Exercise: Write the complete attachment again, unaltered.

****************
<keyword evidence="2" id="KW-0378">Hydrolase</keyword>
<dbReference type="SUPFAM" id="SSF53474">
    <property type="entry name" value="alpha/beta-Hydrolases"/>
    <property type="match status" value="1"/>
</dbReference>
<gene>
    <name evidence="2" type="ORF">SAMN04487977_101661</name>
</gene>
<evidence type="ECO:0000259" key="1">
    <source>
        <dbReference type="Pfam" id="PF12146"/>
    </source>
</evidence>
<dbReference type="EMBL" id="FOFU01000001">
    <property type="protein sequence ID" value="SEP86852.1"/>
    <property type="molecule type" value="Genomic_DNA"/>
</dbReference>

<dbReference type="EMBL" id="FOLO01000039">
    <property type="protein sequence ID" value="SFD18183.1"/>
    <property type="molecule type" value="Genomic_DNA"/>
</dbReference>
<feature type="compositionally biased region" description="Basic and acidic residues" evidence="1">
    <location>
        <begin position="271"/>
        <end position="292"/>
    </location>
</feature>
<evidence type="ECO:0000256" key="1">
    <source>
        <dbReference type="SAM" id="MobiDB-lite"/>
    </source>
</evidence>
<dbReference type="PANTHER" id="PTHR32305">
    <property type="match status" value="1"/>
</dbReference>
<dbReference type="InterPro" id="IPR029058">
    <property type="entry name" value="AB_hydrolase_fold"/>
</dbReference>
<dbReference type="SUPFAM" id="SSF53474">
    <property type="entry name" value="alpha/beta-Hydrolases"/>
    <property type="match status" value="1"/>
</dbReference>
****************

<keyword evidence="2" id="KW-0378">Hydrolase</keyword>
<dbReference type="SUPFAM" id="SSF53474">
    <property type="entry name" value="alpha/beta-Hydrolases"/>
    <property type="match status" value="1"/>
</dbReference>
<gene>
    <name evidence="2" type="ORF">SAMN04487977_101661</name>
</gene>
<evidence type="ECO:0000259" key="1">
    <source>
        <dbReference type="Pfam" id="PF12146"/>
    </source>
</evidence>
<dbReference type="EMBL" id="FOFU01000001">
    <property type="protein sequence ID" value="SEP86852.1"/>
    <property type="molecule type" value="Genomic_DNA"/>
</dbReference>

<dbReference type="EMBL" id="FOLO01000039">
    <property type="protein sequence ID" value="SFD18183.1"/>
    <property type="molecule type" value="Genomic_DNA"/>
</dbReference>
<feature type="compositionally biased region" description="Basic and acidic residues" evidence="1">
    <location>
        <begin position="271"/>
        <end position="292"/>
    </location>
</feature>
<evidence type="ECO:0000256" key="1">
    <source>
        <dbReference type="SAM" id="MobiDB-lite"/>
    </source>
</evidence>
<dbReference type="PANTHER" id="PTHR32305">
    <property type="match status" value="1"/>
</dbReference>
<dbReference type="InterPro" id="IPR029058">
    <property type="entry name" value="AB_hydrolase_fold"/>
</dbReference>
<dbReference type="SUPFAM" id="SSF53474">
    <property type="entry name" value="alpha/beta-Hydrolases"/>
    <property type="match status" value="1"/>
</dbReference>